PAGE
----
Health ministers discussions focused on wrong issues, says health group
Health coalition rep says ministers should be talking about national health accord
The chair of the P.E.I. Health Coalition says health ministers from across the country are ducking the "elephant in the room" this week by failing to make a new health accord a top priority of their discussions.
The provincial health ministers are set to discuss pot legislation, pharmacare, mental health and the opioid crisis in Edmonton.
But the coalition's Mary Boyd says the ministers are missing the mark by not addressing the health accord that the provinces signed onto earlier this year.
We can't have a patchwork of 14 different health entities all with not enough funds.—Mary Boyd, P.E.I. Health Coalition
"That should be front and centre on the meeting agenda," she said.
Last year's talks between the federal Liberal government and the provinces failed to produce a long-term national deal on a new health accord.
- Ottawa, provinces fail to reach a deal on health spending
- Ontario, Quebec and Alberta sign health-care deals with federal government
The provinces' reluctance to sign at the time mostly revolved around the federal government's offer of an annual funding increase of 3.5 per cent — a drop from the six per cent annual increases received under the Harper government.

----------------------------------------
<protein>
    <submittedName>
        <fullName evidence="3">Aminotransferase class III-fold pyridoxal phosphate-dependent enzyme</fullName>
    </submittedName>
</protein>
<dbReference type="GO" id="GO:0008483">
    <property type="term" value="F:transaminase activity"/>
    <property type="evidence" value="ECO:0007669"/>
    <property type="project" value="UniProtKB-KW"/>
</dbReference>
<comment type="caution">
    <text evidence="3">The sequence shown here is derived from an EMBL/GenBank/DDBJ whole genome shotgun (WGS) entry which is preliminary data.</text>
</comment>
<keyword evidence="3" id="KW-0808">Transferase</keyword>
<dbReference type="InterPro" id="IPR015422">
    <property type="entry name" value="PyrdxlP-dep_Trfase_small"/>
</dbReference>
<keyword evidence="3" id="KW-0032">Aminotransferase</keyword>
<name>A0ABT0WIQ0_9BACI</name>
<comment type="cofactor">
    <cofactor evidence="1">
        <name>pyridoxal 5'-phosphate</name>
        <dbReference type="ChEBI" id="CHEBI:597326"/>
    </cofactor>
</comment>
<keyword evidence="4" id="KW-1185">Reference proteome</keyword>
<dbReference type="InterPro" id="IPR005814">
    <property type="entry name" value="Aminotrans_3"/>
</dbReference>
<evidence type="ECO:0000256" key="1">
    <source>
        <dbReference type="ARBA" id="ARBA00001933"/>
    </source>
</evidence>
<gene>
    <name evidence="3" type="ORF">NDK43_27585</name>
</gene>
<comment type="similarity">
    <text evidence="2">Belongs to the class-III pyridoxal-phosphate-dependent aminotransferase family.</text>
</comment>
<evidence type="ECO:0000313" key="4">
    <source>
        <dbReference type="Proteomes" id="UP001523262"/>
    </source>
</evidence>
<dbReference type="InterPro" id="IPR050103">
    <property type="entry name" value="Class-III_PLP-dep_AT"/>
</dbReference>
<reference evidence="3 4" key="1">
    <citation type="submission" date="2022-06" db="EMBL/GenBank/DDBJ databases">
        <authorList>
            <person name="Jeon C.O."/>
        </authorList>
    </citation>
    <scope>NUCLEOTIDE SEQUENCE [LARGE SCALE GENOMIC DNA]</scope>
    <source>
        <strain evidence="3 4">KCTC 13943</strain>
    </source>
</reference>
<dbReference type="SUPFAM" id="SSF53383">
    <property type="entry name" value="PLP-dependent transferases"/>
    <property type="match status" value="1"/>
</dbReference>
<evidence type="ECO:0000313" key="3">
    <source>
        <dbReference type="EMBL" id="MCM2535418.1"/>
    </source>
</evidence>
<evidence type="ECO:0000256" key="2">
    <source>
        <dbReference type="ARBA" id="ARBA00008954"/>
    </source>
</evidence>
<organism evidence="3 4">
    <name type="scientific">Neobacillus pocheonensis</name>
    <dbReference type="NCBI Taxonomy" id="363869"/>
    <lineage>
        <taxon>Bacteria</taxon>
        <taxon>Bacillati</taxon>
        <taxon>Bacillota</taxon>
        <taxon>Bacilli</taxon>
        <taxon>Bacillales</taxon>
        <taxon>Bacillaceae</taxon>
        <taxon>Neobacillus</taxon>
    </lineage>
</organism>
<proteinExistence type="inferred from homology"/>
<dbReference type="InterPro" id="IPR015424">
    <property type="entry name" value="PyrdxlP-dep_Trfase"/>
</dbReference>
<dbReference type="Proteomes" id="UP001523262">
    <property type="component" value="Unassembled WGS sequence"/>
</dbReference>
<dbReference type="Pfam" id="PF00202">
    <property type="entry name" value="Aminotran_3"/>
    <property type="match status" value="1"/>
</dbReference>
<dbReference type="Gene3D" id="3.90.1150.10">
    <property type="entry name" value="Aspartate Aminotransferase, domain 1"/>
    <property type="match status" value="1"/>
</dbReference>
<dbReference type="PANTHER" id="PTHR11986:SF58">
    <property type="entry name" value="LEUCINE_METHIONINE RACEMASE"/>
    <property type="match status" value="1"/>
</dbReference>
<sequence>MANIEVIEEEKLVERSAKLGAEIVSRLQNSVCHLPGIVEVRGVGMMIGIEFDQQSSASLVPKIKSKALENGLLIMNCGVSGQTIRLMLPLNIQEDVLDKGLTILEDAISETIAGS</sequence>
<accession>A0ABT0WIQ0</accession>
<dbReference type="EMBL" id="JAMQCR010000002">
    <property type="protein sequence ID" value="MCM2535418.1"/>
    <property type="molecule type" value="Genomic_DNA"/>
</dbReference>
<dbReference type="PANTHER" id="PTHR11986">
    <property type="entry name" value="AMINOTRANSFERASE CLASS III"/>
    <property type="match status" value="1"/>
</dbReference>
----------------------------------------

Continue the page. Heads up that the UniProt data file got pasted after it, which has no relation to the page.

'Substantial cuts' coming to P.E.I.:Boyd
The federal government has, since the failed deal in December, made individual deals with each province — which left the provinces short of keeping their annual increase at around five or six per cent.
"Because of the failure of the health accord negotiations there's going to be substantial cuts in health care to every province. We're going to have to cope with that on P.E.I.," Boyd said.
- New Brunswick secures $230M more for health care from Ottawa over 10 years
- Manitoba final province to sign health-care pact with feds
Boyd said she met with the province's health minister, Robert Henderson, and asked him to make health accord renegotiations front and centre of the meetings in Edmonton.
"[Henderson] told us that health needs and demands have grown by six per cent, so we have growing demands and we have a shortfall in funds."
5.2 per cent increase is the goal
She said the top priority would be for P.E.I. to obtain funding that more closely matched the previous deal.
"5.2 per cent would meet the growing needs … it will be touch and go but it's enough to safeguard our single payer system," she said.
"We can't have a patchwork of 14 different health entities all with not enough funds."
P.E.I. signed the health accord deal in January, settling at 3.5 per cent.
At the time, Premier Wade MacLauchlan called it "the best deal we can get for today."
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With files from Mainstreet P.E.I.